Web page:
Czech Republic: Eminent Romani activist says police, not Roma, must keep the peace
News server Prvnizpravy.cz has reported today that "those in the Czech Republic who worship the Nazi ideology have announced that they will continue yet another series of anti-Romani marches in various places around the country this year. Experience from recent years has shown us that the responsible authorities are incapable of implementing effective prevention so that such excesses do not take place."
Karel Holomek, the chair of the Romani Association of Moravia (Společenství Romů na Moravě - SRM), has now commented on this issue. For several years he has sharply criticized the fact that the Government and municipal administrations do not know how to effectively manage the issues in this area.
"Permit someone who is drawn toward these events but not drawn into them to say a few words. I frequently receive the following kind of response to my opinions: 'If you were worth anything you would get those bad guys of yours who terrorize the streets in line!" Holomek said.
"I have been responding to this for a very long time in the exact same way: 'They are not my bad guys and I thoroughly distance myself from them. We have the police to establish law and order here, that's what we pay them for!' Then I add, crossly, because I am as much a Czech as I am a Roma - 'If you all put yourselves in order, then I'll take it upon myself to do the same among the Roma,' " Holomek said.
"Of course, such a view of how violent problems should be solved is pretty stupid - it is a testament to the general incomprehension and inability to take a rational view of addressing such questions that prevails among those who participate in these marches. At the end of the day, the convening of marches by anyone is just proof of such incomprehension and inability to consider matters rationally. By saying that I don't mean to question the suitability of any of the civic protests that try to draw attention to something and force those responsible to address it, but a protest against any particular group always smells of unacceptable generalizations, because not every member of a group is a bad guy, and that goes for the Roma too," the SRM chair said.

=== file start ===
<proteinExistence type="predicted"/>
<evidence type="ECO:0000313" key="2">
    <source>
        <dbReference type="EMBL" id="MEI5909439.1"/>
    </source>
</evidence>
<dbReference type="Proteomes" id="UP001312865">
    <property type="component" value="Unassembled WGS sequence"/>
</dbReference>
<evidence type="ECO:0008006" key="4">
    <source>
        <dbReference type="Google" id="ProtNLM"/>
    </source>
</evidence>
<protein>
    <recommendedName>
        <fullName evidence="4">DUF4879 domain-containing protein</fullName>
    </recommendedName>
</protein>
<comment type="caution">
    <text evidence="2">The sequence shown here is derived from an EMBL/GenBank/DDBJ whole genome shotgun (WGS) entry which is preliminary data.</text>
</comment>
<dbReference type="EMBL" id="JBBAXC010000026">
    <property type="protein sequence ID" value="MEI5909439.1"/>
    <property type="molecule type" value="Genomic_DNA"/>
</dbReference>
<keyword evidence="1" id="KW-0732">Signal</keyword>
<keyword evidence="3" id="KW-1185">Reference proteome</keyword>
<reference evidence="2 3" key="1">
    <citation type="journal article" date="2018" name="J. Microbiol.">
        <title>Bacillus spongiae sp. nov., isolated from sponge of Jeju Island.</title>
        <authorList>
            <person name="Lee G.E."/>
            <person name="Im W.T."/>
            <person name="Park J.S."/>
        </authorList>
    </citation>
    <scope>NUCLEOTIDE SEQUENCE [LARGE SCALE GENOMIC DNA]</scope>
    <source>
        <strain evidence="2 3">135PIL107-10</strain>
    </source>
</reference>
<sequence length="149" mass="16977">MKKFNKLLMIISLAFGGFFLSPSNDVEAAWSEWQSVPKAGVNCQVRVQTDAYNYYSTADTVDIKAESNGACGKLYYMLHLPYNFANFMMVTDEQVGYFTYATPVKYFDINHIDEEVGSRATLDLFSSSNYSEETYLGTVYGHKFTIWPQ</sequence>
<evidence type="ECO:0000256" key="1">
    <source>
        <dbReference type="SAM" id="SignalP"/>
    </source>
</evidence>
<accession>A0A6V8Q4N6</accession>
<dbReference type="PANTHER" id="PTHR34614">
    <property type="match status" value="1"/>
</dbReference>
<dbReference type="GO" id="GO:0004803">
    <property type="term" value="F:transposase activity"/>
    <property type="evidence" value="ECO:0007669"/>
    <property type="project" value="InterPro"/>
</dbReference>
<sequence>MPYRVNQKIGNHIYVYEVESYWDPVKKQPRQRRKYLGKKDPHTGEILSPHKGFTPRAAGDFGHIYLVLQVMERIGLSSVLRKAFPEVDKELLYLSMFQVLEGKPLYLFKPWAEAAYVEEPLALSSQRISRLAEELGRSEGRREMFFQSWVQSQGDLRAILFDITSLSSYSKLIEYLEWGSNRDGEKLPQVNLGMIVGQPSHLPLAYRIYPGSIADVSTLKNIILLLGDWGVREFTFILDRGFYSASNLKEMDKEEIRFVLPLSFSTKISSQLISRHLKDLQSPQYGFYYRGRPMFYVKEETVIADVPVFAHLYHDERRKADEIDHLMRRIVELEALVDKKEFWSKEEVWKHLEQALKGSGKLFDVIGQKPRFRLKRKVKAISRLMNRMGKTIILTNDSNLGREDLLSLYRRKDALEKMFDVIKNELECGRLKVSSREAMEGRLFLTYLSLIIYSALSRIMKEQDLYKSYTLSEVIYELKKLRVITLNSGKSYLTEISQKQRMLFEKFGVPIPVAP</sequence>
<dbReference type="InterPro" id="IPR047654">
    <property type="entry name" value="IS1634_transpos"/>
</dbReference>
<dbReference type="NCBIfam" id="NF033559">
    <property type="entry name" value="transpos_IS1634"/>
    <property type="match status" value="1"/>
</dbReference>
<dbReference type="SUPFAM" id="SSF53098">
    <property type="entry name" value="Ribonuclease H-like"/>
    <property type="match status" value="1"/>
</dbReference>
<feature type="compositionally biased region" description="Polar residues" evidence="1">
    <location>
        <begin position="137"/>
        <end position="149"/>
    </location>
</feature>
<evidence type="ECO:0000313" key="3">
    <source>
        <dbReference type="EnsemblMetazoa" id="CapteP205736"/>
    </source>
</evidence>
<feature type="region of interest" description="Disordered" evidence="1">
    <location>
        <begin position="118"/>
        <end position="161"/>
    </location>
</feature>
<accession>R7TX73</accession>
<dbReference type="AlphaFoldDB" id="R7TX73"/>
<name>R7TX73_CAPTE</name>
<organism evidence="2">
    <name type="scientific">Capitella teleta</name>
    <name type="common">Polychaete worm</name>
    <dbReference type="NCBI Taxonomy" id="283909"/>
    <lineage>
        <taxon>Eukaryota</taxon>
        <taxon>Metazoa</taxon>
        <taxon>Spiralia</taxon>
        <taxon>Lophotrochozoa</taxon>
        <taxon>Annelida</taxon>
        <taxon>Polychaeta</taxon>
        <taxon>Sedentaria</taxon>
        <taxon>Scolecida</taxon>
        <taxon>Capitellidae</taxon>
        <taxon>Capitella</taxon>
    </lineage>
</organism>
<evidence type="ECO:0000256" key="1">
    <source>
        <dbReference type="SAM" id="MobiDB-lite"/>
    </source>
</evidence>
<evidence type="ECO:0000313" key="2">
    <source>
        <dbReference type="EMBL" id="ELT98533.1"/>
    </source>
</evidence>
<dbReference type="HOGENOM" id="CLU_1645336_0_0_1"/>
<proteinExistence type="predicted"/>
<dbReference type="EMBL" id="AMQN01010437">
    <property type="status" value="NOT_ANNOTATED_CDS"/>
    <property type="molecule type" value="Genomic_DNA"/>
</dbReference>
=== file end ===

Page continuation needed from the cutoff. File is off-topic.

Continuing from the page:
Holomek stresses that the only possible solution here is prevention. "It's already known what [prevention] consists of and there are whole annals written about it that both the Government and many municipal administrations have on their desks. All of those manuals spurring them on to prevent neo-Nazi marches, or explaining how municipalities can reject such marches, reserve public places for long periods of time so nothing can take place there, etc. - all of that is just clear proof that we are incapable of implementing preventive activity," he said.
The SRM chair believes one good example is the "Brno Blocks" (Brno blokuje) initiative, which stands up against neo-Nazi marches together with everyone, Romani people included. "There is no need to rewrite the law on assembly - the example of České Budějovice proves that a 'stop' to such a march on the part of the town council can become a fact and could be an example for others. The town councils don't even need manuals if they have capable councilors supported by reasonable citizens. The freedom of people to announce a march or any other kind of event is not limitless, and you cannot state a reason for such an event that is a totally obvious cover for its actual purpose," Holomek wrote to Prvnizpravy.cz.
"We can draw the following conclusions from these events leading nowhere that keep repeating themselves over and over:
- Municipal administrations, in particular their councils, should finally open their eyes and begin introducing all of those well-known measures in the areas of education, housing, and social work, and they should also start getting rid of the 'ulcers' that are those excluded localities they succeeded in producing with the copious support of political populists and would-be entrepreneurs of the worst kind.
- The Government should encourage such conduct on the part of the town halls and should create conditions favorable to it, including legislatively.
- The police should concentrate more on preventive work in troubled localities, which we might then be able to justifiably call crime prevention," Holomek says.
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